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good day all, out of sheer curiosity i tried to calculate what could be my terminal velocity in a skydive, since i will be diving in soon.

using the terminal velocity formula: Vt = sqrt[ (2mg) / (pACd)

where:

Vt = terminal velocity

m= mass

g = acceleration due to gravity

p = density of fluid [air]

A = relative area

Cd = coefficient of drag

m and g are easy to fill, but for the remaining variables i made somewhat reasonable assumptions.

the density of air [considering it changes between higher and lower altitudes i took to be 1.22 kg/m3 @ 15 degrees C.

for Cd, i looked up charts of drag coeffs for typical shapes and objects. i could not find anything specific on a skydiver but i did find the Cd of a human standing upright. i assumed this meant a human standing in a stream of air as in a wind tunnel, the human standing vertically and the air moving aginst him horizontally.

so if you rotate that entire system 90* so that the human is falling vertically thru air, i figured similar Cd values could be used. in this case, the Cd range is between 1.0 and 1.3 so i used the mean of 1.15.

it seemed reasonable but i later found this is not the case.

for the area, i generalized it into a 2x1 meter rectangle just for simplicity's sake.

so crunching all those numbers i get a result of terminal velocity Vt = 22.14 m/s

now, the situation is that several references i've seen all say that the average terminal velocity for a skydiver is about 55 m/s. which means im under half that of that!

i figured some of my assumptions may be off so i worked backwards using the Vt = 55m/s to find the other variables.

m and g really can't be argued with, the relative area is simple but reasonable. density of air could affect it, but i doubt significantly.. that only leaves drag coefficient Cd.

solving for that i get Cd = .172 !!

according to a table on wikipedia (http://en.wikipedia.org/wiki/Drag_coefficient), this is closer to a 'streamlined half body'.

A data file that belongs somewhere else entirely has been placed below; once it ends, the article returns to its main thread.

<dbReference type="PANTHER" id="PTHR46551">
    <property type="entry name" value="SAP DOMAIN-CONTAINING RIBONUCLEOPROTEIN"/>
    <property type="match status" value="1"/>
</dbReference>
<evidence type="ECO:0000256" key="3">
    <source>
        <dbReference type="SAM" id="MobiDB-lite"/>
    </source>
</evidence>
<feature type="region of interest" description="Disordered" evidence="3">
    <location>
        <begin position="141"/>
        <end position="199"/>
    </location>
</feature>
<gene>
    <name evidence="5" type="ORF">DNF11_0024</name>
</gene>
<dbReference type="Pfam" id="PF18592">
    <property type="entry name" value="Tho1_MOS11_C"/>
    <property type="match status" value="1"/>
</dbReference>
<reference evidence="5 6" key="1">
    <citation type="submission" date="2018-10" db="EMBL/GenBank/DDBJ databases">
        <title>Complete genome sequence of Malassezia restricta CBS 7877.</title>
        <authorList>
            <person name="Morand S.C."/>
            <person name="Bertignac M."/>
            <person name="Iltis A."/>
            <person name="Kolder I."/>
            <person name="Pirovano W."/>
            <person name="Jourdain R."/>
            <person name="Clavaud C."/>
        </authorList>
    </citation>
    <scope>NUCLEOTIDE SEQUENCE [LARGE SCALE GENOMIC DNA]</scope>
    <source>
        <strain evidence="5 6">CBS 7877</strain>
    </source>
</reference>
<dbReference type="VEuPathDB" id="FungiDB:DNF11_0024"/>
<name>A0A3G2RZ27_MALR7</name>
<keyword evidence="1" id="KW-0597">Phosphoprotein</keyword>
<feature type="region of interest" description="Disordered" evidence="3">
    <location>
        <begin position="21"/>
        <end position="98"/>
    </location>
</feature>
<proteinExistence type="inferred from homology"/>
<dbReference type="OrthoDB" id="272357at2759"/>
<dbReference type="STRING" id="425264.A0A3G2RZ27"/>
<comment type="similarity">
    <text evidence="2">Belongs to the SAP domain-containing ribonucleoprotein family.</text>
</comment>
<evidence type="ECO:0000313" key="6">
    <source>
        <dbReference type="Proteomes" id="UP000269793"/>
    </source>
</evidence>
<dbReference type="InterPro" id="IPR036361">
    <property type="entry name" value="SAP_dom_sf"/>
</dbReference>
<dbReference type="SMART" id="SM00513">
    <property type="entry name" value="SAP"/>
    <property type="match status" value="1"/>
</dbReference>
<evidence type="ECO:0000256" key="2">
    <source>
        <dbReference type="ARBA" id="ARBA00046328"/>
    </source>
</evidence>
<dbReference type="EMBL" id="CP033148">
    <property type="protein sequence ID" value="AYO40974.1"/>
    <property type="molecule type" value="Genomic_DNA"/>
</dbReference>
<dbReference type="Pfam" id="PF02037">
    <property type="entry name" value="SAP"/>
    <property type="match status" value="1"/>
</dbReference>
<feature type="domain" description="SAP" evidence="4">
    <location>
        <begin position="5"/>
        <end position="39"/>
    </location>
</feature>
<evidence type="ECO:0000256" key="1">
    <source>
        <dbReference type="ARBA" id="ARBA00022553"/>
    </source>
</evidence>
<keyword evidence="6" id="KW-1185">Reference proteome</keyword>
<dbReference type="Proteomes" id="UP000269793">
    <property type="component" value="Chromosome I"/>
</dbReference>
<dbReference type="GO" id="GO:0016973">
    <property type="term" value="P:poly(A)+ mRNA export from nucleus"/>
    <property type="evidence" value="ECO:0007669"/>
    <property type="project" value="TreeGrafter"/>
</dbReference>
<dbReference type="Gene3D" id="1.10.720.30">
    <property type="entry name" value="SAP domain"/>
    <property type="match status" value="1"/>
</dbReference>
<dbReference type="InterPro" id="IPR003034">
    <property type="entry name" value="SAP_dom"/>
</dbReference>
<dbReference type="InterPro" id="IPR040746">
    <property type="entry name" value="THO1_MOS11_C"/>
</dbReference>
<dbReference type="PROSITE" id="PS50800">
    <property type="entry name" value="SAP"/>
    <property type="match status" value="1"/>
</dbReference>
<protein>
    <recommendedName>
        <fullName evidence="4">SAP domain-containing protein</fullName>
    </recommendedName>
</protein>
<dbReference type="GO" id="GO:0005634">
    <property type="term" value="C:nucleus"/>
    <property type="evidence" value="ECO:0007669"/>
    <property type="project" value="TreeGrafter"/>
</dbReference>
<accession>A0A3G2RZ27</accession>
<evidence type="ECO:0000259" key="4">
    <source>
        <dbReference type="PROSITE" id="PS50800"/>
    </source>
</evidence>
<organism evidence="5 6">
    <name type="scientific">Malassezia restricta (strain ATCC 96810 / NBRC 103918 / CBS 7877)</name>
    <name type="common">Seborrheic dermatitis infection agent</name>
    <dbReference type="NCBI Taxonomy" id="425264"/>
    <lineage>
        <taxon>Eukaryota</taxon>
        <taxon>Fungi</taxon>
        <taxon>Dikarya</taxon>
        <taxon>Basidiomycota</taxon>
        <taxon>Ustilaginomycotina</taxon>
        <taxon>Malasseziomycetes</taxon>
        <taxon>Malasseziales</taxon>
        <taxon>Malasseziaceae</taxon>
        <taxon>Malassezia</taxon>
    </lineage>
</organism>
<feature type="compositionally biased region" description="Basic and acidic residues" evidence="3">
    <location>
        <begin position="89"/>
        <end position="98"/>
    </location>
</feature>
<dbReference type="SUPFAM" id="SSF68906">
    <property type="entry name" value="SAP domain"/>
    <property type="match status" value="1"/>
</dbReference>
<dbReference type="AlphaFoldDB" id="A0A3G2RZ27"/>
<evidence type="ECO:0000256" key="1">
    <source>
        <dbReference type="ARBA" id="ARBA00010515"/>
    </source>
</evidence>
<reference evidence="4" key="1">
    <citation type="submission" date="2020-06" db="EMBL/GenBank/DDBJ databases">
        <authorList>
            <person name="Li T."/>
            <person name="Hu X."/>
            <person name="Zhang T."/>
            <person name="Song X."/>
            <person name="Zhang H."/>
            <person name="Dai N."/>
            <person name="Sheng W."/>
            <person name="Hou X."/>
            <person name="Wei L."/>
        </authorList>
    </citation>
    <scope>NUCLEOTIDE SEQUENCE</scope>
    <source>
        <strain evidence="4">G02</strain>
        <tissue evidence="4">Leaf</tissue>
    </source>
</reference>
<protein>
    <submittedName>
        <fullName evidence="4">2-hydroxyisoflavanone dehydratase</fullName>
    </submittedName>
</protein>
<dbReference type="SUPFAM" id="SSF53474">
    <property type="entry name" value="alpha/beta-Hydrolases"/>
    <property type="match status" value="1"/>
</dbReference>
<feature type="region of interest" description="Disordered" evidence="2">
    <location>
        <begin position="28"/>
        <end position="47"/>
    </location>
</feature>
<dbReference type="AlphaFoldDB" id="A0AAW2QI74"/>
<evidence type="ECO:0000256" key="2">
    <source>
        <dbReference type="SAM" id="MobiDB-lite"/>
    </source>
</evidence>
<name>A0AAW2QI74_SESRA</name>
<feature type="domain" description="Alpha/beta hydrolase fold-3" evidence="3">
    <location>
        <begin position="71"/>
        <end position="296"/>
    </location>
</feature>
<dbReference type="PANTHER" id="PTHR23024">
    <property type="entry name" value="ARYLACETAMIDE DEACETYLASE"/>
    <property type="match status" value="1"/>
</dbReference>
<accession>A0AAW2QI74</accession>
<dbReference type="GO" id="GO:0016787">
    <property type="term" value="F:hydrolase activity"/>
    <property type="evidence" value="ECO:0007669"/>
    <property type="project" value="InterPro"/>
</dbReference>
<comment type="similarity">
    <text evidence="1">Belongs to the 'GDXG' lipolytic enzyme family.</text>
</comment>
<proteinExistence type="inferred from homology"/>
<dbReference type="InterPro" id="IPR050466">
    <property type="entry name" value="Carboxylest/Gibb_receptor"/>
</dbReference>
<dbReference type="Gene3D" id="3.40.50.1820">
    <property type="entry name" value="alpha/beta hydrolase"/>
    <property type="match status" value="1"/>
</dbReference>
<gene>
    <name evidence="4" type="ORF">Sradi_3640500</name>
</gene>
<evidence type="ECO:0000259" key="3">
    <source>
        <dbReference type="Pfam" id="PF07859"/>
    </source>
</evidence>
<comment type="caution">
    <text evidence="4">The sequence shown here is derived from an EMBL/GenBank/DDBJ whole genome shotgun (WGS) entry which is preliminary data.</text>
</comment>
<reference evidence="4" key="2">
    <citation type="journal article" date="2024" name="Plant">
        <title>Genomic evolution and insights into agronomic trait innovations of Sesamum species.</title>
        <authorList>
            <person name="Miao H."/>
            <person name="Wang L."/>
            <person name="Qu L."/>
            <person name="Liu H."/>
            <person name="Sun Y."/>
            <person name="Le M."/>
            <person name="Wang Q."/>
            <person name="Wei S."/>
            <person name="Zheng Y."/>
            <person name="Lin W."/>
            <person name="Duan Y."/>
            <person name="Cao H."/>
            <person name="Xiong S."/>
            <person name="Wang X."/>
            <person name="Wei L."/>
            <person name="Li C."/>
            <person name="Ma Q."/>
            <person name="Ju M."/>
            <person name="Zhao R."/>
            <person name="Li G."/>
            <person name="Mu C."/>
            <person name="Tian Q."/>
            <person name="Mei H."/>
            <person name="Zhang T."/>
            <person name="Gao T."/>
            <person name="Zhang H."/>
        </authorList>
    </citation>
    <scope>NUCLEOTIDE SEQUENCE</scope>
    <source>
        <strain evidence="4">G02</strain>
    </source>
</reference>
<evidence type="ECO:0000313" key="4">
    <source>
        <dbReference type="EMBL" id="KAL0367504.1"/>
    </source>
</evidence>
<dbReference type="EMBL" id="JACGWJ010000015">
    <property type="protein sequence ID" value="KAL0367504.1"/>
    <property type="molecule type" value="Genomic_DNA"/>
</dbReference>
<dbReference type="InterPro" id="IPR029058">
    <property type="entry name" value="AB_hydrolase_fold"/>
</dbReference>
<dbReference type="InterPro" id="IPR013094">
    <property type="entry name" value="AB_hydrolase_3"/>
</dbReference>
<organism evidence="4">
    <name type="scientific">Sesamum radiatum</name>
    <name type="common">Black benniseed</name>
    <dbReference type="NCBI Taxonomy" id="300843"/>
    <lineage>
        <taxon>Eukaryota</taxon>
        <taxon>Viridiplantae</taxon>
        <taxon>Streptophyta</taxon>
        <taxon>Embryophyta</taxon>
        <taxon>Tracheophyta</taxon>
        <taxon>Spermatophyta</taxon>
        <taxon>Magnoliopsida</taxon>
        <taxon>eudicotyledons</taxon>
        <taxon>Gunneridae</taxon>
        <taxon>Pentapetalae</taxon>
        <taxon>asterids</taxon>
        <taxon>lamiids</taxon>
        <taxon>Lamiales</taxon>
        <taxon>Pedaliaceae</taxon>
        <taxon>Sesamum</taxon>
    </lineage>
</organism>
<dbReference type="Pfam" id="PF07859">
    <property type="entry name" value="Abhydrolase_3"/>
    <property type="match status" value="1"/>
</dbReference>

and according to the table at the bottom of this page (http://www.bookrags.com/wiki/Drag_coefficient [Broken]) it is closer to a smooth sphere, which i am not.

what am i missing here.. why is there such a difference fin Cd or a human skydiver than a human in a wind tunnel??

it's probably a very simple and obvious answer but it's beyond me at the moment. can anyone explain this to me.. i'm stumped.

using the terminal velocity formula: Vt = sqrt[ (2mg) / (pACd)

where:

Vt = terminal velocity

m= mass

g = acceleration due to gravity

p = density of fluid [air]

A = relative area

Cd = coefficient of drag

m and g are easy to fill, but for the remaining variables i made somewhat reasonable assumptions.

the density of air [considering it changes between higher and lower altitudes i took to be 1.22 kg/m3 @ 15 degrees C.

for Cd, i looked up charts of drag coeffs for typical shapes and objects. i could not find anything specific on a skydiver but i did find the Cd of a human standing upright. i assumed this meant a human standing in a stream of air as in a wind tunnel, the human standing vertically and the air moving aginst him horizontally.

so if you rotate that entire system 90* so that the human is falling vertically thru air, i figured similar Cd values could be used. in this case, the Cd range is between 1.0 and 1.3 so i used the mean of 1.15.

it seemed reasonable but i later found this is not the case.

for the area, i generalized it into a 2x1 meter rectangle just for simplicity's sake.

so crunching all those numbers i get a result of terminal velocity Vt = 22.14 m/s

now, the situation is that several references i've seen all say that the average terminal velocity for a skydiver is about 55 m/s. which means im under half that of that!

i figured some of my assumptions may be off so i worked backwards using the Vt = 55m/s to find the other variables.

m and g really can't be argued with, the relative area is simple but reasonable. density of air could affect it, but i doubt significantly.. that only leaves drag coefficient Cd.

solving for that i get Cd = .172 !!

according to a table on wikipedia (http://en.wikipedia.org/wiki/Drag_coefficient), this is closer to a 'streamlined half body'.

and according to the table at the bottom of this page (http://www.bookrags.com/wiki/Drag_coefficient [Broken]) it is closer to a smooth sphere, which i am not.

what am i missing here.. why is there such a difference fin Cd or a human skydiver than a human in a wind tunnel??

it's probably a very simple and obvious answer but it's beyond me at the moment. can anyone explain this to me.. i'm stumped.

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